Colleen Martin ’12 | Staff Writer
“Prime Suspect” B-
Homicide. Kidnapping. Molesting. Suicide.
This detective show packs it all in each episode. Based off of a British mini-series, the new drama on NBC, “Prime Suspect”, premiered on Sept 22.
Maria Bello stars as Detective Jane Timoney, a tough homicide investigator working with all men in New York City. Called away from her boyfriend — a divorced father — she goes to work visiting crime scenes and dealing with her rude boss, Duffy, played by Brian O’Byrne. She tends to have an upper hand on cases by following her instincts rather than stereotyping criminals like her coworkers do. Although she seems hardened from her tough job, she still has compassion for the suspects, unlike her bitter boss who acts like the world revolves around him. Bold, confident, and clever, she easily steals the show.
Although “Prime Suspect” is a new fast-paced drama with a host of fresh faces, it fails to give a new twist on the life of investigators. It just blends in will the long list of crimes shows like Law and Order or CSI. Hopefully, the few fast action scenes will keep people hooked. If nothing else, the viewpoint of the only woman surrounded by arrogant men will keep it interesting. Tune in Thursday nights at 10 p.m. on NBC to follow Detective Timoney on her crime-solving adventures.
Offering the largest prize in television history, a whopping $5 million dollar recording contract, this show means business. A step above “American Idol”, the “X-Factor” involves a four step process: auditions, boot camp, judges’ houses, and the live show. It has all the aspects of “American Idol”— Simon Cowell, ready to criticize, and people so delusional they believe they have talent. However, the “X-Factor” is open to a larger crowd, taking in auditions from people ages 12 and older and accepting group singers.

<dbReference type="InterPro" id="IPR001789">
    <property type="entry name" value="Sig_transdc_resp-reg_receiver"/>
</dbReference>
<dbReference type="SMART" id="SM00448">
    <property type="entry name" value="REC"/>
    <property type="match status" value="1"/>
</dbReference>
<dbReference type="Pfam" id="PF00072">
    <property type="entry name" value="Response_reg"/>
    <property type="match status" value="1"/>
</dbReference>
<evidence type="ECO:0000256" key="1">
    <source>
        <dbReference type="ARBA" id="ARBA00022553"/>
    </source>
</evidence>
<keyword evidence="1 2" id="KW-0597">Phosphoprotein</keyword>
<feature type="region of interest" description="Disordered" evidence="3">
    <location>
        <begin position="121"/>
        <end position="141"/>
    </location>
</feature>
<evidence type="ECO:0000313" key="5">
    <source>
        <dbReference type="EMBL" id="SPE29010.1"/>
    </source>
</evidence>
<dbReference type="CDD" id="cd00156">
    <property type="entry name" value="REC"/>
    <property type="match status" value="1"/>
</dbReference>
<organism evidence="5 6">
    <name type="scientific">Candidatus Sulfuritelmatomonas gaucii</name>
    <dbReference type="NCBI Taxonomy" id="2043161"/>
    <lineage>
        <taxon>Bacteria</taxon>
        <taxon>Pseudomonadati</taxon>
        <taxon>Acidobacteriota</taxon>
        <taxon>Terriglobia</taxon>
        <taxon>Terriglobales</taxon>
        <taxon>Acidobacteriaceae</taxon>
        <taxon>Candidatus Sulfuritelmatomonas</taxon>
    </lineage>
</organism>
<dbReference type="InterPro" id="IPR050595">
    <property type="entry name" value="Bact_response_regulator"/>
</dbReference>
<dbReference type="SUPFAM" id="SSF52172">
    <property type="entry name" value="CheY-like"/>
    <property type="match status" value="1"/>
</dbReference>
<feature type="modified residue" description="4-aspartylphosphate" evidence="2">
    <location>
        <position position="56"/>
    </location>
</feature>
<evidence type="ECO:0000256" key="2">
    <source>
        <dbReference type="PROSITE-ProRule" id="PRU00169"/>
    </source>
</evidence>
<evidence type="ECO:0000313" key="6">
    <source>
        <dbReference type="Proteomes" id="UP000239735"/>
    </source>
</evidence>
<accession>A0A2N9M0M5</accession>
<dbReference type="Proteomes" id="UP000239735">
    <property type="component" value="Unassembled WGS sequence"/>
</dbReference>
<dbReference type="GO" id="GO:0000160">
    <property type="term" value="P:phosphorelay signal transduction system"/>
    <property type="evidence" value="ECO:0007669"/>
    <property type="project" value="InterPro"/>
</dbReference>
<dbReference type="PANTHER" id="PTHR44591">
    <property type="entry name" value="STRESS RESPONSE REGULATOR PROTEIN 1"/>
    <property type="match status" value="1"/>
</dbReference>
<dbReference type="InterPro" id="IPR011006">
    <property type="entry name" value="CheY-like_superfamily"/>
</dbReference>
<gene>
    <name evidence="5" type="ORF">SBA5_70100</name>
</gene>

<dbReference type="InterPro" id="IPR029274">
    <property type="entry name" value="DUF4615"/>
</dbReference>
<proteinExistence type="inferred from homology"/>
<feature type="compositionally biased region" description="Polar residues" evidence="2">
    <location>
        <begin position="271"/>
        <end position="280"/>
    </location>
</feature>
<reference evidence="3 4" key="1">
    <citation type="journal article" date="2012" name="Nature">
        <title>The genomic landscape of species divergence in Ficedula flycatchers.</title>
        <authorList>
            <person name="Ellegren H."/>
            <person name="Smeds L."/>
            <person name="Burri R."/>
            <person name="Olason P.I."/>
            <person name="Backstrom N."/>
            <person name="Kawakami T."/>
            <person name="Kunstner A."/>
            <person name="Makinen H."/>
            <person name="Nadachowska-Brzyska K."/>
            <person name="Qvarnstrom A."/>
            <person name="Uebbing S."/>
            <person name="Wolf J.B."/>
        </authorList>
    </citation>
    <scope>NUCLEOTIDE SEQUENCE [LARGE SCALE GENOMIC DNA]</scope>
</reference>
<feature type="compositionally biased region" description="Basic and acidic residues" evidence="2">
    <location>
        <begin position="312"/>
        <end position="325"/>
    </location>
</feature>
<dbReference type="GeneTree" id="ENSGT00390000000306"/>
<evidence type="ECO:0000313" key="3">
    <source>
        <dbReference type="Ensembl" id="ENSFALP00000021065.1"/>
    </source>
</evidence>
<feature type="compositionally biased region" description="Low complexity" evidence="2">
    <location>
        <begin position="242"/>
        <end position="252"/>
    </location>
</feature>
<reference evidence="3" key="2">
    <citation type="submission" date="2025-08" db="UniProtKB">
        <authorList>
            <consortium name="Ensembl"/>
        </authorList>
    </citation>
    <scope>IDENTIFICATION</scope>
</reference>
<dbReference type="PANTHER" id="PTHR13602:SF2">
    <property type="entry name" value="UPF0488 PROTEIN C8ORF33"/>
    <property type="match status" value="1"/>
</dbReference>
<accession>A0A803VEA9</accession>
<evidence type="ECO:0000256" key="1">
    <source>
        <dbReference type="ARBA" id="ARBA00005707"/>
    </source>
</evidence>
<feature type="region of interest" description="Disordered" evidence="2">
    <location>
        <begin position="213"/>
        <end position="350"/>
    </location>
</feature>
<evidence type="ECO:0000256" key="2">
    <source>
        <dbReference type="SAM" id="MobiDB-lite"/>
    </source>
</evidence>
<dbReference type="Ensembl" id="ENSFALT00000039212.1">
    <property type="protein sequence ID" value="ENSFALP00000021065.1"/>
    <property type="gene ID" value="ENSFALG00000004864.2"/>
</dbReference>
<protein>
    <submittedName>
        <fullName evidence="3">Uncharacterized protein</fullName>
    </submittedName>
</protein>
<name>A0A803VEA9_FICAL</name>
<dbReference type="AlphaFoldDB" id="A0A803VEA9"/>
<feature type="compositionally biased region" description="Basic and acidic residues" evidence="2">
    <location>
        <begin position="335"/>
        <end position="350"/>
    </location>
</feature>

Cowell created the original “X-Factor” in the United Kingdom in 2004 and this fall he brought it to America on Fox. Judging alongside him are Paula Abdul, an Academy Award-winner; Nicole Scherzinger, the lead singer of The Pussycat Dolls; and L.A. Reid, a recording executive.
Upon first glance, this music competition show seems to be a simple spin off of the popular “American Idol”: a group of judges scouring the country for new talent. The auditions have ended, but the Oct. 5 episode was the beginning of boot camp. This is the second stage of the competition, and it brings a much needed twist to the usual competition.
The “X-Factor” could offer a lot to competitive television shows if it follows through with its individualities and does not become “American Idol” with a different name. I recommend this new show because of its unique additions to the music competition category, upgrades from “American Idol” and of course the allure of Simon Cowell on his way to make or break the dreams of the contestants.
If you miss the boot camp and judges houses’ stages, make sure to watch Oct. 25 when the live show starts and listeners vote to narrow down the contestants. The excitement will most likely step up then, when emotions get high, and talent gets better.
The young bachelorette Emily Thorne, played by Emily VanCamp, recently moved back to the Hamptons where she grew up. Orphaned at a young age, she dedicated her life to tracking down the people who ruined her father’s life. An upper class social butterfly, she has traveled the world on her inheritance, building up her reputation and influence. Her old friend Nolan helps her financially ruin the lives of those who testified against her father ten years ago. Using frequent flashbacks, Emily’s childhood and the facts of her father’s scandal are explained a little more in each episode.
Josh Bowman plays Daniel Grayson, the first born of son of the prestigious Grayson family, neighbors of Emily. A flirtatious romance is blooming between Emily and Daniel, despite his parents who seem to have it in for Emily.
This sassy drama which draws on the problems of the upper class is sure to be a guilty pleasure for high school students. Emily brings well-educated, witty remarks as she gets revenge for her father’s demise. I recommend “Revenge” for those who want a good laugh about the problems of the wealthy and how Emily cleverly deceives her enemies. A bit dark, the end of the episode features Emily crossing off the name of the person she ruined that episode from a long list of people who destroyed her father’s career and life. Tune in Wednesdays at 10 p.m. on ABC to see who she will avenge next.
What has been your favorite new fall show so far this fall?